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The content in this post was found at https://blog.ericgoldman.org/archives/2021/03/social-media-ownership-disputes-part-i-the-satanic-temple-of-washington-cant-get-its-facebook-pages-back.htm Clicking the title link will take you to the source of the post. and was not authored by the moderators of freeforafee.com

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GEICO Earns Victory at Intersection Between Copyright and Trade Secret Law Covering Source Code

28 03 2020

LexBlog
Robert B. Kornweiss, Raija Horstman & Mark A. Klapow
March 27, 2020

A recent decision by the Federal District Court for the Eastern District of New York reinforces that owners of trade secret computer programs should carefully approach copyright registration in order to maintain both copyright and trade secret protection. This includes being conscious of copyright regulations allowing the partial and redacted registration of computer code with the Copyright Office.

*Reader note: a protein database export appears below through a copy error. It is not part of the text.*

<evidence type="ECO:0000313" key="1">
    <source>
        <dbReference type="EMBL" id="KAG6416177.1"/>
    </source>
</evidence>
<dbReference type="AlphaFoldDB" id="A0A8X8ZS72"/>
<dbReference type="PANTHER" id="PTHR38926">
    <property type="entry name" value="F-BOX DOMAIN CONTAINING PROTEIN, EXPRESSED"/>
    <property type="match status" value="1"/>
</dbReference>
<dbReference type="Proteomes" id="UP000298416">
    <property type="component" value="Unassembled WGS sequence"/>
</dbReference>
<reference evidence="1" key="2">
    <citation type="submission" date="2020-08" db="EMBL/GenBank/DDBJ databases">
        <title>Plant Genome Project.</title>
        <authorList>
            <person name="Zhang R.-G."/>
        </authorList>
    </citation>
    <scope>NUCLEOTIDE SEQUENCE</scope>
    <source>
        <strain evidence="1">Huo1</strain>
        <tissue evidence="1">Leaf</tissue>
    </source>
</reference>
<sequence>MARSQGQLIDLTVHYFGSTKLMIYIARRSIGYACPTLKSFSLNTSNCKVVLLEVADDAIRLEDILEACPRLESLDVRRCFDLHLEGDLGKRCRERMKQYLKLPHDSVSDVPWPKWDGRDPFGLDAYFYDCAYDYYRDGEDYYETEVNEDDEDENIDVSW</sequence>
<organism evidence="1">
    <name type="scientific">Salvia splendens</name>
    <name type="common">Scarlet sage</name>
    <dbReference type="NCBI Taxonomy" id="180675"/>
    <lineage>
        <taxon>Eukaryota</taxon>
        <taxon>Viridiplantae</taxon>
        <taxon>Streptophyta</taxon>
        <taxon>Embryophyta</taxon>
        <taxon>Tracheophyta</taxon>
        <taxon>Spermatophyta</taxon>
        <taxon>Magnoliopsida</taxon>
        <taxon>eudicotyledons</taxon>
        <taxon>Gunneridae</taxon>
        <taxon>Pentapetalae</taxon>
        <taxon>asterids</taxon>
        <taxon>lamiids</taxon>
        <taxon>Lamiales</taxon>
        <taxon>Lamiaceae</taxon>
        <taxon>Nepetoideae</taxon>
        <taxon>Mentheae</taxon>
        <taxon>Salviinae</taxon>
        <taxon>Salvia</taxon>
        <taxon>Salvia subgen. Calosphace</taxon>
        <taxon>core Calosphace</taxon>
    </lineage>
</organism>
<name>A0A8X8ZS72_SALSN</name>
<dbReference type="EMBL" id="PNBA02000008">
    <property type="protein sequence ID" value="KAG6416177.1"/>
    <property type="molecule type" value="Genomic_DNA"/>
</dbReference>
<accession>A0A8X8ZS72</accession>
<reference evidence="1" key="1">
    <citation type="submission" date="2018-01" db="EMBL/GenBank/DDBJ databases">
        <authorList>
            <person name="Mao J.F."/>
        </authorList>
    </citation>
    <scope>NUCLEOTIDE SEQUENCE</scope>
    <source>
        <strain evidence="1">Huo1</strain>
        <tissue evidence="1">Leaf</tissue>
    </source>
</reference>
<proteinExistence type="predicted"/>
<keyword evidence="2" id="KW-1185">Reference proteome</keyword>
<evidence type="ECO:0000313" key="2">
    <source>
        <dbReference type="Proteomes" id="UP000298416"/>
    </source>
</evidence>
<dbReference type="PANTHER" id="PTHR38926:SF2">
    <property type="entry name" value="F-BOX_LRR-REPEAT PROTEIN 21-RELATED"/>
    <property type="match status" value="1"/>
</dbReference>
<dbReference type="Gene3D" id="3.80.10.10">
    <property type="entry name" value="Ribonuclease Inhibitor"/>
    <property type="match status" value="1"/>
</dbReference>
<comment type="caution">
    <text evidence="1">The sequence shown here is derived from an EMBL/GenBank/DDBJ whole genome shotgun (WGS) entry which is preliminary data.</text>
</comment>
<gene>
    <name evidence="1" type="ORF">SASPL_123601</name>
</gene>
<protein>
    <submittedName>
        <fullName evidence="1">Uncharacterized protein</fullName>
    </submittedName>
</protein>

In a recent manifestation of this principle, Capricorn Management Systems accused GEICO of misappropriating Capricorn’s trade secret source code for medical billing software. Last week, the court granted GEICO’s motion for summary judgment, holding that the code was not entitled to trade secret protection, in part because it was registered, unredacted, with the U.S. Copyright Office, and was therefore publicly available.

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The content in this post was found at https://www.lexblog.com/2020/03/27/geico-earns-victory-at-intersection-between-copyright-and-trade-secret-law-covering-source-code/ Clicking the title link will take you to the source of the post. and was not authored by the moderators of freeforafee.com

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Top Internet Law Developments of 2019

27 03 2020

Technology & Marketing Law Blog